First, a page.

Florida in 1821 – A Woman of Color Tests the System – by James Cusick and Jason Zappulla


A free woman of color
Above – Image of a well-to-do free woman of color (detail) from a Mexican casta painting. Ilona Katzew, La Pintura de Castas: Representaciones Raciales en el México del Siglo XVIII (Turner, 2004)

One of the odder episodes in Andrew Jackson’s brief tenure as governor of Florida was the court case brought by Mercedes Vidal, a resident of Pensacola and free woman of color.  She was the daughter of a Spanish official, don Nicolas Maria Vidal, former acting governor of Spanish Louisiana from 1799 to 1801, and she approached one of Jackson’s colleagues, H.M. Brackenridge, with a petition to have her inheritance case reviewed.

She charged that lands and assets belonging to her and her sister, Caroline, were being unfairly embargoed by the head of the Forbes & Co. Indian Trade Company, John Innerarity, who was both the executor of her father’s estate and a claimant on debts owed by the estate.  Specifically, she wanted Innerarity to surrender $4,126 in funds which she felt was owed to her and her sister.

The case had already been in adjudication for more than seven years, and the case dossier was in the possession of the Spanish military officer that Jackson had just replaced as governor – colonel José Maria de Callava.

Jackson agreed to take up the case, although his reasons for doing so are obscure.  It is possible, as suggested by historian Sherry Johnson, that he had known Nicolas Maria Vidal and that his code of honor compelled him to address a petition from his daughter.  He also had no liking for either Callava or the Forbes Company, and was always quick to suspect Spanish officials and their allies of false dealings.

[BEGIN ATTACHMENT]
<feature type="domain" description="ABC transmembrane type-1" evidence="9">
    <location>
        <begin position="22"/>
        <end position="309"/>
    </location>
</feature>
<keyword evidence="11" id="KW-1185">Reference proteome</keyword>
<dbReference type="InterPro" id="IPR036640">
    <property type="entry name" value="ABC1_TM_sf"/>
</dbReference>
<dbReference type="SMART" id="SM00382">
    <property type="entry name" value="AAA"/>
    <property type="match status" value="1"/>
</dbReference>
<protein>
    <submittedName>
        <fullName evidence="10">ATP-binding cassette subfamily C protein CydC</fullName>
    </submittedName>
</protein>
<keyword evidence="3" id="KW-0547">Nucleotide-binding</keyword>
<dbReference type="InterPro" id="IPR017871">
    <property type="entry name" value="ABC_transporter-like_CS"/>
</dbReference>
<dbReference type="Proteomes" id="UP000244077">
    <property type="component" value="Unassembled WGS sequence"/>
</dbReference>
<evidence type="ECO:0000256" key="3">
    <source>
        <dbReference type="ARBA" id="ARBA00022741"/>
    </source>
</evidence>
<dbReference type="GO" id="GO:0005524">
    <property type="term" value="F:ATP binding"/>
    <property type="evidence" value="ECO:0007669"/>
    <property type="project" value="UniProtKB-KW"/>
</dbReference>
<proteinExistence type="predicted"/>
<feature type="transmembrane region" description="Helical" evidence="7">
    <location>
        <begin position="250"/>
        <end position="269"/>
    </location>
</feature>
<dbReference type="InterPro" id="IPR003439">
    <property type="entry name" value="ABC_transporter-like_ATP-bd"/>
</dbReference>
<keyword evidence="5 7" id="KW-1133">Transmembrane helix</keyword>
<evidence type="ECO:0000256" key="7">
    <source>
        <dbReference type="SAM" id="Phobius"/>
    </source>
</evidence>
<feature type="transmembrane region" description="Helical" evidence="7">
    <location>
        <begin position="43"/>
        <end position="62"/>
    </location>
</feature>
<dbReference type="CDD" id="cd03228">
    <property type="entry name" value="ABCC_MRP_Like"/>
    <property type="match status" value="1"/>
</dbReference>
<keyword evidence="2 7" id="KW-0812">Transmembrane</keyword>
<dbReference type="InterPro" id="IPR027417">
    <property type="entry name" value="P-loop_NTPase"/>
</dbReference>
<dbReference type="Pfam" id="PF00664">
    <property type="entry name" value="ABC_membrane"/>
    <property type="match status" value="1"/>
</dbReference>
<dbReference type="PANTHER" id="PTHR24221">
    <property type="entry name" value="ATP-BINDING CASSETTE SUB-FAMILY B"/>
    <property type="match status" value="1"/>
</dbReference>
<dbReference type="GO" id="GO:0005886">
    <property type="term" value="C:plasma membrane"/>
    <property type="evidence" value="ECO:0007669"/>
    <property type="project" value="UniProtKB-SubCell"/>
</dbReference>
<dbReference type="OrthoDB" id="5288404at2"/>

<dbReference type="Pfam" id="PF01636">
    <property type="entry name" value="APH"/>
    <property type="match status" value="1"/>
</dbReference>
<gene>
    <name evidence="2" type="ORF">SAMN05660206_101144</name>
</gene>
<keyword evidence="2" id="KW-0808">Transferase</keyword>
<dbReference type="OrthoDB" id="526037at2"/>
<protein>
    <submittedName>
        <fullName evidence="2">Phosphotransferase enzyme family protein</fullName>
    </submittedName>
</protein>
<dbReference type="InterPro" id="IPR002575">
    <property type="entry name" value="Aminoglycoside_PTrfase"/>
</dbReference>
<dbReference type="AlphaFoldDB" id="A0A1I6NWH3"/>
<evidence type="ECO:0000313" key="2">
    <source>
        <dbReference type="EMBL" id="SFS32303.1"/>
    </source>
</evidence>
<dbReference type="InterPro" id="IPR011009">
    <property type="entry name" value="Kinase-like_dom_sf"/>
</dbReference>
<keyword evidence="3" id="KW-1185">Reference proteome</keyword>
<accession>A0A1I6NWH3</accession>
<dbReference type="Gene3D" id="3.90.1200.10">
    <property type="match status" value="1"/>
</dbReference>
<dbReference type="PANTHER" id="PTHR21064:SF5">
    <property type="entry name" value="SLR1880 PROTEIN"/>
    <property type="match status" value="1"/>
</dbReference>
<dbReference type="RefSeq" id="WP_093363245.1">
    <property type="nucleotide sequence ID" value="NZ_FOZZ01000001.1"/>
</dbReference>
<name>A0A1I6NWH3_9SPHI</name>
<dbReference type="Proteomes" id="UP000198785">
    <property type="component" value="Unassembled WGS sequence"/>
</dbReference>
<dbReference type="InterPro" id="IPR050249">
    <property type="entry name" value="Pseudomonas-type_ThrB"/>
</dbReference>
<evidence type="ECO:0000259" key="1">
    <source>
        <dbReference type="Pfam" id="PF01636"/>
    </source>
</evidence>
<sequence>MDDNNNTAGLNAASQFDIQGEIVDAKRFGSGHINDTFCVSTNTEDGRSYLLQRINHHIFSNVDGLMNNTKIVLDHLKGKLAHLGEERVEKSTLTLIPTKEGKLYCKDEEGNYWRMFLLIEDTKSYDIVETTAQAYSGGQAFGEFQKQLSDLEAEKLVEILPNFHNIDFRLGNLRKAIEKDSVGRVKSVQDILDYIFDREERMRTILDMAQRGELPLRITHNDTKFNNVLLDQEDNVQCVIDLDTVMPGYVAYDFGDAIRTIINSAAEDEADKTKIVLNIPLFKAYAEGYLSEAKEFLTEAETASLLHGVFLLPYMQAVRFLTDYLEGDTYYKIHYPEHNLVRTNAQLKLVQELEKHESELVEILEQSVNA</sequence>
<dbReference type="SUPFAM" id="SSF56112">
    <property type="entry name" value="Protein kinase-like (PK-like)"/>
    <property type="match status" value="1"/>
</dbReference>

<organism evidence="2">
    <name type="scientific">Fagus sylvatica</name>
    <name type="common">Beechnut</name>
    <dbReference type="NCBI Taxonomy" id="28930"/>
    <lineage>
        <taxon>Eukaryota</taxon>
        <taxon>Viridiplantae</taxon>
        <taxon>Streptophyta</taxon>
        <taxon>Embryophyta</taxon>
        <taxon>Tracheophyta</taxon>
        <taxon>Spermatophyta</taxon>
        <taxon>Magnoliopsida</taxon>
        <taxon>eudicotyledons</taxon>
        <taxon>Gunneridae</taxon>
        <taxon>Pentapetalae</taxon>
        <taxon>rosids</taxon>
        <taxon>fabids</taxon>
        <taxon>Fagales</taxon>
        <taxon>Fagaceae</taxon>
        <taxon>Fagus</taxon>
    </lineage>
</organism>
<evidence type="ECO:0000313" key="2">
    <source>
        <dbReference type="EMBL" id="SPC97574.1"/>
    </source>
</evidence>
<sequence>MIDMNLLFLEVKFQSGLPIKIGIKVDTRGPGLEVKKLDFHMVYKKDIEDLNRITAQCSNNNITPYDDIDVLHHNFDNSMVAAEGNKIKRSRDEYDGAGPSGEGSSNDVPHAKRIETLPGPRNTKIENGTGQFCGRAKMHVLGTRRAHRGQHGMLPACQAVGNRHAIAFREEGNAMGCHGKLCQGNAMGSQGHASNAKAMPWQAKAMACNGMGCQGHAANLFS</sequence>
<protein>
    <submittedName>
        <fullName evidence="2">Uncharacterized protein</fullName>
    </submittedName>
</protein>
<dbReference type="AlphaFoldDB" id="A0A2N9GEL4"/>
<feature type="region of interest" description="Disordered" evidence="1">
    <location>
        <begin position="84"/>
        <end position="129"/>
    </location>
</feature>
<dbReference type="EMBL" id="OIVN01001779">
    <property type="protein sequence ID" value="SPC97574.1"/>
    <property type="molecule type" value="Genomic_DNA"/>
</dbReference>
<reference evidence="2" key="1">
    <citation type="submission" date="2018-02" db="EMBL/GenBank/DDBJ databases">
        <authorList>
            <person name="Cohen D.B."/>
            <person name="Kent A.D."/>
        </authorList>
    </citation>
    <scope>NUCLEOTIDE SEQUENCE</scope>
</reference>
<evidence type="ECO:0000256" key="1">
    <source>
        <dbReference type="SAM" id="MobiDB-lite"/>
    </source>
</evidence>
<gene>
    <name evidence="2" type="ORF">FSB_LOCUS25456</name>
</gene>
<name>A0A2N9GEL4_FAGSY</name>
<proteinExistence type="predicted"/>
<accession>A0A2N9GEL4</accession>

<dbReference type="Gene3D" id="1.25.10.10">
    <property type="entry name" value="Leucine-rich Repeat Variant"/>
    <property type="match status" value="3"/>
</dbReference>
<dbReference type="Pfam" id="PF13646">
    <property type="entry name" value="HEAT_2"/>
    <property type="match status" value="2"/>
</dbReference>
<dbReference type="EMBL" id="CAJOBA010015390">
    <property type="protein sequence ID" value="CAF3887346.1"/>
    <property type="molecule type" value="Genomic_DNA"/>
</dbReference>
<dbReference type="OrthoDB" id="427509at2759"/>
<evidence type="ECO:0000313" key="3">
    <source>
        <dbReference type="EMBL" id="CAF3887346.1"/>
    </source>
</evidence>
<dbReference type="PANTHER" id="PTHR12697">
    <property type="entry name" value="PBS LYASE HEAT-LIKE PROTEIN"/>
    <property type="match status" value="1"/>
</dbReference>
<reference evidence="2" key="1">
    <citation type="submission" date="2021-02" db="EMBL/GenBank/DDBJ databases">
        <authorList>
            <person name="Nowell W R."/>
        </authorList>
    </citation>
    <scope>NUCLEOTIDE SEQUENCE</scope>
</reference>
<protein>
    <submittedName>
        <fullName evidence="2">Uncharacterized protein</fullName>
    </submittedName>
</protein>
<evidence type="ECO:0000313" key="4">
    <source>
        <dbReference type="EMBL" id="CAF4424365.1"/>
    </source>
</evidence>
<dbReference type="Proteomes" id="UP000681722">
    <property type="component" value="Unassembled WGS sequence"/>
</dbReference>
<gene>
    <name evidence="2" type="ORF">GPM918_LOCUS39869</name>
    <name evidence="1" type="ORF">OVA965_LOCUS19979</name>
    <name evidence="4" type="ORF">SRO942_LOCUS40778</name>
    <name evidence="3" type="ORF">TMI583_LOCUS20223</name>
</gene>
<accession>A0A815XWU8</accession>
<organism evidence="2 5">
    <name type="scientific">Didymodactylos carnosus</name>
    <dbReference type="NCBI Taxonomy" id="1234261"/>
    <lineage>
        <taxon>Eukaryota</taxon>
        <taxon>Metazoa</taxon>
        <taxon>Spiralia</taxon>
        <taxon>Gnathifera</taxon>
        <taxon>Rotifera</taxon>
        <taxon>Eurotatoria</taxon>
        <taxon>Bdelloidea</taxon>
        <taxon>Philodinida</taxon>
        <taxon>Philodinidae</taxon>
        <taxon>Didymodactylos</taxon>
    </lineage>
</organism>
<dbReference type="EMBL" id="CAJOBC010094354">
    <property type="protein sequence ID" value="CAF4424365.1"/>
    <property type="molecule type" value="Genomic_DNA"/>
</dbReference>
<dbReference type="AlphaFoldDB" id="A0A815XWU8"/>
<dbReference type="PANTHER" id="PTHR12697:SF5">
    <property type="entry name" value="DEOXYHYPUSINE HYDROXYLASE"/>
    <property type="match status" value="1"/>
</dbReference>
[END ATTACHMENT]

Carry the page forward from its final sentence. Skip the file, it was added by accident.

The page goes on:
In any event, the case uncovered the tensions between the old and new order in Florida, with the Vidals caught in the middle as Jackson and Callava both sought to enforce their vested powers.  Jackson demanded the case files, which Callava refused to surrender, noting they were part of the official record of the Spanish government in Florida.  In a heated (and according to some witnesses obscenity-laced) confrontation, Jackson put the former Spanish governor under arrest, lodged him in Pensacola’s jail, confiscated the court files, and ruled in Vidal’s favor!  He told Innerarity to justify his actions in withholding legal documents in the adjudication of the case and ordered him to pay the claim of the Vidal heirs.

Congressional Globe
As reproduced in the Congressional Globe, the petition of Mercedes Vidal, presented to H.M. Brackenridge.

The Vidal case “made headlines,” as they say, mostly due to the resulting scandal over the imprisoning of Callava; but it also forced a reassessment of the court case.

Read an Account of the Confrontation between Jackson and Callava

The ultimate results, however, did not benefit  Mercedes Vidal.  Although she got her day in court through perseverance, an American court concluded that all of her inheritance had been eaten up in debt.  She was just the first of many free people of color who would have to navigate the uncertain waters of the courts during the 1820s and 1830s in defense of their land and property rights.